Tuesday January 10
Babloo [Shah Rukh Khan], with his police identity card, from Duplicate 
Before I go further, I want to begin to lay out some preliminary thoughts on the question of the duplicate I broached in the last post.
The film I start with is called, fittingly, Duplicate. It came out in 1998, and stars the reigning Hindi film hero of that time (and arguably since), Shah Rukh Kahn, in a double role.
The telltale signs of the villager
Babloo, the hero, is portrayed as an unworldly and initially childlike figure who is trying to make a break from his mother (“Bebe”) and his family heritage of professional wrestling in order to be a five-star chef catering to urban and foreign tastes. His limit, and as we will see his charm and strength, is his inability to rid himself fully of the telltale signs of a villager to become the modern man without qualities.
Babloo makes his way in the world, both aided and delayed by Bebe’s village, unmodern ways. He gets a position as a chef in a five-star hotel. He begins a relationship with the banquet manager, Sonia [Juhi Chawla], who prefers him to her more disciplined and modern colleague in the hotel, Ravi [Mohnish Behl].
The man of any form
Manu, the villain, is Babloo’s physical “duplicate.” After his daring escape from jail, the police begin a manhunt for Manu: he is described as a master of disguise who can take on any rup [form]. In a wonderful scene, the lead police officer shows his men a slide show of photographs of all of Manu’s known disguises: a Catholic priest, a Marwari businessman, and so forth. It would seem that Manu, unlike Babloo, is quintessentially modern: not easily identifiable. And yet he describes himself as a man of certain persistent values: he did not betray his former gang members in prison.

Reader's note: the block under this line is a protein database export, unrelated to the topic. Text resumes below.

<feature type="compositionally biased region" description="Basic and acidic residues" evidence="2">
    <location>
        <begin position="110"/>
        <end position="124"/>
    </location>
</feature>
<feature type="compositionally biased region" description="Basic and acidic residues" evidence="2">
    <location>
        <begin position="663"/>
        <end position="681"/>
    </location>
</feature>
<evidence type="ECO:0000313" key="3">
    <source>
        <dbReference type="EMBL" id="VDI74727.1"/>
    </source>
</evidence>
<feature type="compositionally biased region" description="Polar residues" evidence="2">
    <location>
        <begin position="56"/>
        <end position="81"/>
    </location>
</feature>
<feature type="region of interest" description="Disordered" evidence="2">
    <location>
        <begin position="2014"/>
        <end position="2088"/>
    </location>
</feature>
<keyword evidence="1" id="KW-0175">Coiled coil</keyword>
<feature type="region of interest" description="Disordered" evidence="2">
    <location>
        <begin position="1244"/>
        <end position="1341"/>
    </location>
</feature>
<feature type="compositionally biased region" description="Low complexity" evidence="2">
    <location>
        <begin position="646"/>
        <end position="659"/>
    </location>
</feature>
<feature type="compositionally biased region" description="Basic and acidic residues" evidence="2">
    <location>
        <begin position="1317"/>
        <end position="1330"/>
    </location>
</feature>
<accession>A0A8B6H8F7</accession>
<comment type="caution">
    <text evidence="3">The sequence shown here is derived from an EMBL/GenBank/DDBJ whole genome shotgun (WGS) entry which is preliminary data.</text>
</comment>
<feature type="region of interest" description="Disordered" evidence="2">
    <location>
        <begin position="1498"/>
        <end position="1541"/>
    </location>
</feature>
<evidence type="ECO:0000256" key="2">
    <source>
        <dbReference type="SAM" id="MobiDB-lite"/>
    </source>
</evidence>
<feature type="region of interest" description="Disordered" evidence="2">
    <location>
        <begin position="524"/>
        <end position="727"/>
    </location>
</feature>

These three gangsters, who used the money Manu helped them steal to start a legitimate and clean [sharif] business as a front, lacked such values: they had double-crossed Manu to put him in jail. They now decide he is a threat and must be killed. The worst of these, Shalakho [Gulshan Grover], calls him a behrupiya, a mimic or impressionist. The subtitles on my DVD copy translate this simply as “scoundrel”: the question of form is lost.
So Manu is a bit more complex: he can erase identifiable traces, perhaps like a modern. But he carries certain values with him that seem the antithesis of a modernity often marked in the world of popular culture as selfishness. He can pass as anything, and yet these roles and forms are all transient. Unlike the other gangsters, he has no sharif exterior.
What the body reveals
Shakhalo is not worried about a confrontation with this shape-shifter: he shows his fellow gangsters that his own palm lacks a line of death.
Mano evades Sakhalo’s trap and kills the latter’s hit man Tony.
The police mistakenly arrest Babloo, until Bebe shows up at the station and berates Inspector Thakur [Tilu Talsania], the low-ranking officer who found him. Bebe brings proof of her son’s identity: a series of family photographs.
This, the second series of photographs in the film, is quite different from the earlier slide show. Each photo is keyed in to family events and, as religious devotion is central to the identity of Babloo and his family (from the film’s first scene onward), some show him in relation to the deity, for example on a pilgrimage.
This officer, who we are led to see as being like Babloo and Bebe a good and simple person, similarly values kinship: he is the brother-in-law of the lead officer, and continually brings this affinity up in the police station in ways the more professional senior man finds inappropriate. This pairing of more modern versus more simple officer is similar to that between Babloo and Ravi, and the film is suggesting that the good man is he who can maintain some relation both to tradition and more global, “five star,” modernity. The theme is repeated in a scene where Babloo successfully cooks a Japanese dinner for a large Japanese group at the hotel, only to have Bebe show up, find the food too bland, and “helps” her son by adding a lot of spices. Babloo and Sonia expect disaster. But the Japanese guests [who Eric Glassgold informs me are speaking Mandarin] are delighted.